May 21 2024 00:25:50

Morrowind Review

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When you play Morrowind, you’re left with no doubt that the developers had a lot of vision in developing it, the question we face then, is how well has that vision translated into the final product? Well, from one point of view, very well – players have exceptional freedom to define precisely what they want to be and do in the world, which is lush and large, with a huge amount of background littered around. From another point of view though, we feel that the story isn’t compelling enough to drive you through the game and that several elements of the game detract from what would otherwise be a game with consistently very high standards.


Let’s start with what Morrowind does right, and what type of game player will really appreciate it. The basis of Morrowind, as is explained in the manual, is to provide players with a world where they can do what they want and dip back into the story whenever they want, if they want to at all. To that end, skills are provided that would allow you to make your fortune or fame in any number of ways, from spell caster and fighter to thief, assassin, trader or diplomat. In fact, the whole system is purely skill based, classes are provided, but are in no way rigid, allowing you to develop the skills to suit your own preference of play.

There are probably quite literally hundreds of quests for you to take as you find your way around the world, some part of progressions in various guilds or orders, others simply given out by individual non-player characters (NPCs). Most of these quests, as is fairly normal in RPGs involve finding and talking to someone, finding an item, or killing something/one, but there is a lot of variation simply because of the sheer number available for you to find.

The world itself is almost seamless and is really quite huge, meaning that often, instead of a long hike, you’ll find yourself exploring the network of transportation of silt striders and ships. I wouldn’t recommend doing this the whole time though, as you’ll miss out on finding the various small quests that are littered around the world as well as many of the dungeons and crypts.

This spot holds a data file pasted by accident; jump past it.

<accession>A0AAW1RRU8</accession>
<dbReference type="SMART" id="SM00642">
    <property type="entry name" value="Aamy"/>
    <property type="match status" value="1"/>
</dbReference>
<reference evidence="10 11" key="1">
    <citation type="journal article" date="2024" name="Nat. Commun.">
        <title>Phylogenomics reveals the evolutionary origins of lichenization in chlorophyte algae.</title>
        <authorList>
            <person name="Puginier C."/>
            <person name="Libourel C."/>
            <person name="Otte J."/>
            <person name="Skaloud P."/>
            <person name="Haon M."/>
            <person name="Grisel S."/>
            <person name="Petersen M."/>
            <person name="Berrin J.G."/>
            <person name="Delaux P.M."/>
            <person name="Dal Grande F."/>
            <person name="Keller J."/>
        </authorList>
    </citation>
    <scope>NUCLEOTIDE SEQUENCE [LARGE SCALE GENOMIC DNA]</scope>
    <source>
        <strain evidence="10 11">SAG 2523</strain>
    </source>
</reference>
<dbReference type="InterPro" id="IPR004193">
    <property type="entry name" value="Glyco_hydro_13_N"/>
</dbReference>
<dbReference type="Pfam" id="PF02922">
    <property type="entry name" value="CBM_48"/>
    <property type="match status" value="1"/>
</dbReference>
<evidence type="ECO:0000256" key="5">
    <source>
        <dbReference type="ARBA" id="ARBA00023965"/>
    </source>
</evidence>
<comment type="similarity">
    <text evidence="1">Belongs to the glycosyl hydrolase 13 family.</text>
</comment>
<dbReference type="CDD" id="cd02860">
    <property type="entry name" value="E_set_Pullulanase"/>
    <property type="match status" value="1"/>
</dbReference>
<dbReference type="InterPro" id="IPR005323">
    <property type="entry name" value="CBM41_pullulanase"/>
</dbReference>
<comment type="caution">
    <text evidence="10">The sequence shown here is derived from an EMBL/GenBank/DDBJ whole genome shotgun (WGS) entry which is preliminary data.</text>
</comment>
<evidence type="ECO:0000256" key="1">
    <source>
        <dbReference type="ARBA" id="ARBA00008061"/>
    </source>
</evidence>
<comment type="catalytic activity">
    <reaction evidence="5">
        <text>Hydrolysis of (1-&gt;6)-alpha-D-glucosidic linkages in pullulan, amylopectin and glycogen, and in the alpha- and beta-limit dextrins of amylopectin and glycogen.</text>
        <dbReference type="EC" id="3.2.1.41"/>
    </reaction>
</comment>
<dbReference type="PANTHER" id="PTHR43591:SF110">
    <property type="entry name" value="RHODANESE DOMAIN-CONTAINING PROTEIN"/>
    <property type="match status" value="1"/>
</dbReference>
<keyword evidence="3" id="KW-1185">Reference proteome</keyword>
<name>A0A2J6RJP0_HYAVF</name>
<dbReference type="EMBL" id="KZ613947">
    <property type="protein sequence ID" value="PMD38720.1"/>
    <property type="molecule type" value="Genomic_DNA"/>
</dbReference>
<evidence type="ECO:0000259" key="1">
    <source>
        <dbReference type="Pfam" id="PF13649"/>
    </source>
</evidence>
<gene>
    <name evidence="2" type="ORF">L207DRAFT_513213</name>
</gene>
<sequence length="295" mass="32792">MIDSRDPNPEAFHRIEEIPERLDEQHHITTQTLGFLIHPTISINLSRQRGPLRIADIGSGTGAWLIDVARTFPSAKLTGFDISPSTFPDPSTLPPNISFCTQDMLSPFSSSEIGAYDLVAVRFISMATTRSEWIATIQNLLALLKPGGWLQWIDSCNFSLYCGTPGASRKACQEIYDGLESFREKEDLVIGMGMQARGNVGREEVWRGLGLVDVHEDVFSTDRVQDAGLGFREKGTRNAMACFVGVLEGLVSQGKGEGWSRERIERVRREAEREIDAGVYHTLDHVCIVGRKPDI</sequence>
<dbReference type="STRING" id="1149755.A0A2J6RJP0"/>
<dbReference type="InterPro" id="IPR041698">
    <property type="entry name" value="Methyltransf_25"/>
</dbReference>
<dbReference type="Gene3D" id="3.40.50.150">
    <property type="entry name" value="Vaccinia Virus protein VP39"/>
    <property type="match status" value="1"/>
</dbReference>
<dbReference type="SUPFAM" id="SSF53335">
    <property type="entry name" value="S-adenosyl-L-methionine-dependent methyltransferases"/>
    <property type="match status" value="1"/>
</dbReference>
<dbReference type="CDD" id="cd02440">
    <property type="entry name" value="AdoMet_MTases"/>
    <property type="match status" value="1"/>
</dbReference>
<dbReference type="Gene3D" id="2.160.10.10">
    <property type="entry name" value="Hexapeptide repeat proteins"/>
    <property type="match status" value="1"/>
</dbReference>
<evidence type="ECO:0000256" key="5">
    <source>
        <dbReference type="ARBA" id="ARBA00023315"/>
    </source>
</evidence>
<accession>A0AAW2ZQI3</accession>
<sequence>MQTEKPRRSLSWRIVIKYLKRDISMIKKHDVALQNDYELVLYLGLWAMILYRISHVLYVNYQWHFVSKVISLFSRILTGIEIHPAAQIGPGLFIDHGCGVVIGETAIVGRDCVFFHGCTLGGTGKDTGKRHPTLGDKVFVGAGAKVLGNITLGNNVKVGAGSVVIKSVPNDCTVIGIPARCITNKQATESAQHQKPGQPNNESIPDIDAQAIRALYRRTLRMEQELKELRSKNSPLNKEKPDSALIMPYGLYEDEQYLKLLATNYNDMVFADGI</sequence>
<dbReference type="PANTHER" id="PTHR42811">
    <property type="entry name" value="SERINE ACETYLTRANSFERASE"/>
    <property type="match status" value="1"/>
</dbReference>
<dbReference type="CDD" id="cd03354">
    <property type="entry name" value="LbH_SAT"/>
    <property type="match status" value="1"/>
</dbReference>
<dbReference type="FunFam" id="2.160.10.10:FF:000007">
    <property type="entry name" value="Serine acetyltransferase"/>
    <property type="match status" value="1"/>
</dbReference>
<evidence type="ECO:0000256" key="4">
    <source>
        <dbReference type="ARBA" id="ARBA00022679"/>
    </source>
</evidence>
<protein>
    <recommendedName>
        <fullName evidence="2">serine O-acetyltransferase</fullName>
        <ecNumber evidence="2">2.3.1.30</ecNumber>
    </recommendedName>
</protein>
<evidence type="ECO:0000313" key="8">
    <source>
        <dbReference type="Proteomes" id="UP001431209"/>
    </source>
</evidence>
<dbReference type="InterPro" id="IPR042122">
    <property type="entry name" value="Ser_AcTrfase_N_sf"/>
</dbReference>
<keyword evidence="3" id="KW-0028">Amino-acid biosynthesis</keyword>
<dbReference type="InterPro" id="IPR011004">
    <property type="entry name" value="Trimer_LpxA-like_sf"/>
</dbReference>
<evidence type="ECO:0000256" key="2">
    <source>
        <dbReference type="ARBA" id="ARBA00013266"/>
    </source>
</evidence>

A large amount of back story, history and information exists in many tomes that can be found, either usually in book sellers or in homes which describe in varying detail and focus the world, its inhabitants and its history. The most valuable of these tomes will teach your character things about various skills and improve your abilities in them.

If you like to explore a massive world where the crest of each hill may reveal a new quest or dungeon, this game really has your name on it.

I find it a disappointment though that the story isn’t more involving – I always liken the escape offered by role-playing games to books that you take part in, and an old adage for books is that you must capture your audience’s imagination from the first paragraph. Morrowind singularly fails to do this, as many of the initial parts of the story involve you being told to go off, join a guild or order and gain prominence in it. It’s the equivalent of being told to go off and level up before you come back.

Conversation in Morrowind quickly becomes a chore, since it involves a list of topics you can ask NPCs about, which grows as you do more and learn more about the world. Eventually, you list of topics will become really quite long, meaning you have to do quite a lot of scrolling to find the pertinent questions to ask each NPC you need to interact with. Additionally, ask any NPC about something they may not know any specifics about and you’ll get a canned response that will be verbatim what many others will say to you – it makes you wonder precisely why you need all of these topics included for conversation.